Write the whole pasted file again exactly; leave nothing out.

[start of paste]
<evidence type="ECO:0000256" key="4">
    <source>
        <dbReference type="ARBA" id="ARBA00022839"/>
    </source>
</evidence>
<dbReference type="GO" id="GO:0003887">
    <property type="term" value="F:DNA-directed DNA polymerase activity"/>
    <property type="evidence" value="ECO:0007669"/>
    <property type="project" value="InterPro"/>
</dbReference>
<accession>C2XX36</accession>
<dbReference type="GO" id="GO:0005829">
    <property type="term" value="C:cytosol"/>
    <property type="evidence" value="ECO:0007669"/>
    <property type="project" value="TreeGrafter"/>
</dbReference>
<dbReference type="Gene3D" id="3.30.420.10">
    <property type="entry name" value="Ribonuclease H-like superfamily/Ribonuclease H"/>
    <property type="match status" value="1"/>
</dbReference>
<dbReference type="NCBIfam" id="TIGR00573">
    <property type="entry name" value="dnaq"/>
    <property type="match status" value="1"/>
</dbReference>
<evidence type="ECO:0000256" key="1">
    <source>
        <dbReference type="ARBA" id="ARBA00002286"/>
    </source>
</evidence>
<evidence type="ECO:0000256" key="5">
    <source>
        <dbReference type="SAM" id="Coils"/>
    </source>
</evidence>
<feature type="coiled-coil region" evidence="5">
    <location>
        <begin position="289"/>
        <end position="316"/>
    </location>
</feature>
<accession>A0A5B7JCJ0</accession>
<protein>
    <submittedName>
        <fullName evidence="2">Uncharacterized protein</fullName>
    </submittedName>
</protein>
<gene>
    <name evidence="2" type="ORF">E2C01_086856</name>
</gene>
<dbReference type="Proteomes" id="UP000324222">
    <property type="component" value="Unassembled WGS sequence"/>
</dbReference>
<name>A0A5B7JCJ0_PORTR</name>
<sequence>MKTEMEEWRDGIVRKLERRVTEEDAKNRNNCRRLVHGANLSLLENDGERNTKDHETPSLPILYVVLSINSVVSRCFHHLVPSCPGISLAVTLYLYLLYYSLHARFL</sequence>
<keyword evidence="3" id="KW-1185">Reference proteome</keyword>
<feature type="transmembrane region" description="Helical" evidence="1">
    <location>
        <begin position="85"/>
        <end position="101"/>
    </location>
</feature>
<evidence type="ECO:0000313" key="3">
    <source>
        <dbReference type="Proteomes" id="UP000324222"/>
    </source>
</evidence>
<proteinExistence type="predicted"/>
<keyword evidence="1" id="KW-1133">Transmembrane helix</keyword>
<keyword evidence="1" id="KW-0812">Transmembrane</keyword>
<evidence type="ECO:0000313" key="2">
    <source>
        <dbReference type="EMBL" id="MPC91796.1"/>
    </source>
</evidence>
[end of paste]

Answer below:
<evidence type="ECO:0000256" key="4">
    <source>
        <dbReference type="ARBA" id="ARBA00022839"/>
    </source>
</evidence>
<dbReference type="GO" id="GO:0003887">
    <property type="term" value="F:DNA-directed DNA polymerase activity"/>
    <property type="evidence" value="ECO:0007669"/>
    <property type="project" value="InterPro"/>
</dbReference>
<accession>C2XX36</accession>
<dbReference type="GO" id="GO:0005829">
    <property type="term" value="C:cytosol"/>
    <property type="evidence" value="ECO:0007669"/>
    <property type="project" value="TreeGrafter"/>
</dbReference>
<dbReference type="Gene3D" id="3.30.420.10">
    <property type="entry name" value="Ribonuclease H-like superfamily/Ribonuclease H"/>
    <property type="match status" value="1"/>
</dbReference>
<dbReference type="NCBIfam" id="TIGR00573">
    <property type="entry name" value="dnaq"/>
    <property type="match status" value="1"/>
</dbReference>
<evidence type="ECO:0000256" key="1">
    <source>
        <dbReference type="ARBA" id="ARBA00002286"/>
    </source>
</evidence>
<evidence type="ECO:0000256" key="5">
    <source>
        <dbReference type="SAM" id="Coils"/>
    </source>
</evidence>
<feature type="coiled-coil region" evidence="5">
    <location>
        <begin position="289"/>
        <end position="316"/>
    </location>
</feature>
<accession>A0A5B7JCJ0</accession>
<protein>
    <submittedName>
        <fullName evidence="2">Uncharacterized protein</fullName>
    </submittedName>
</protein>
<gene>
    <name evidence="2" type="ORF">E2C01_086856</name>
</gene>
<dbReference type="Proteomes" id="UP000324222">
    <property type="component" value="Unassembled WGS sequence"/>
</dbReference>
<name>A0A5B7JCJ0_PORTR</name>
<sequence>MKTEMEEWRDGIVRKLERRVTEEDAKNRNNCRRLVHGANLSLLENDGERNTKDHETPSLPILYVVLSINSVVSRCFHHLVPSCPGISLAVTLYLYLLYYSLHARFL</sequence>
<keyword evidence="3" id="KW-1185">Reference proteome</keyword>
<feature type="transmembrane region" description="Helical" evidence="1">
    <location>
        <begin position="85"/>
        <end position="101"/>
    </location>
</feature>
<evidence type="ECO:0000313" key="3">
    <source>
        <dbReference type="Proteomes" id="UP000324222"/>
    </source>
</evidence>
<proteinExistence type="predicted"/>
<keyword evidence="1" id="KW-1133">Transmembrane helix</keyword>
<keyword evidence="1" id="KW-0812">Transmembrane</keyword>
<evidence type="ECO:0000313" key="2">
    <source>
        <dbReference type="EMBL" id="MPC91796.1"/>
    </source>
</evidence>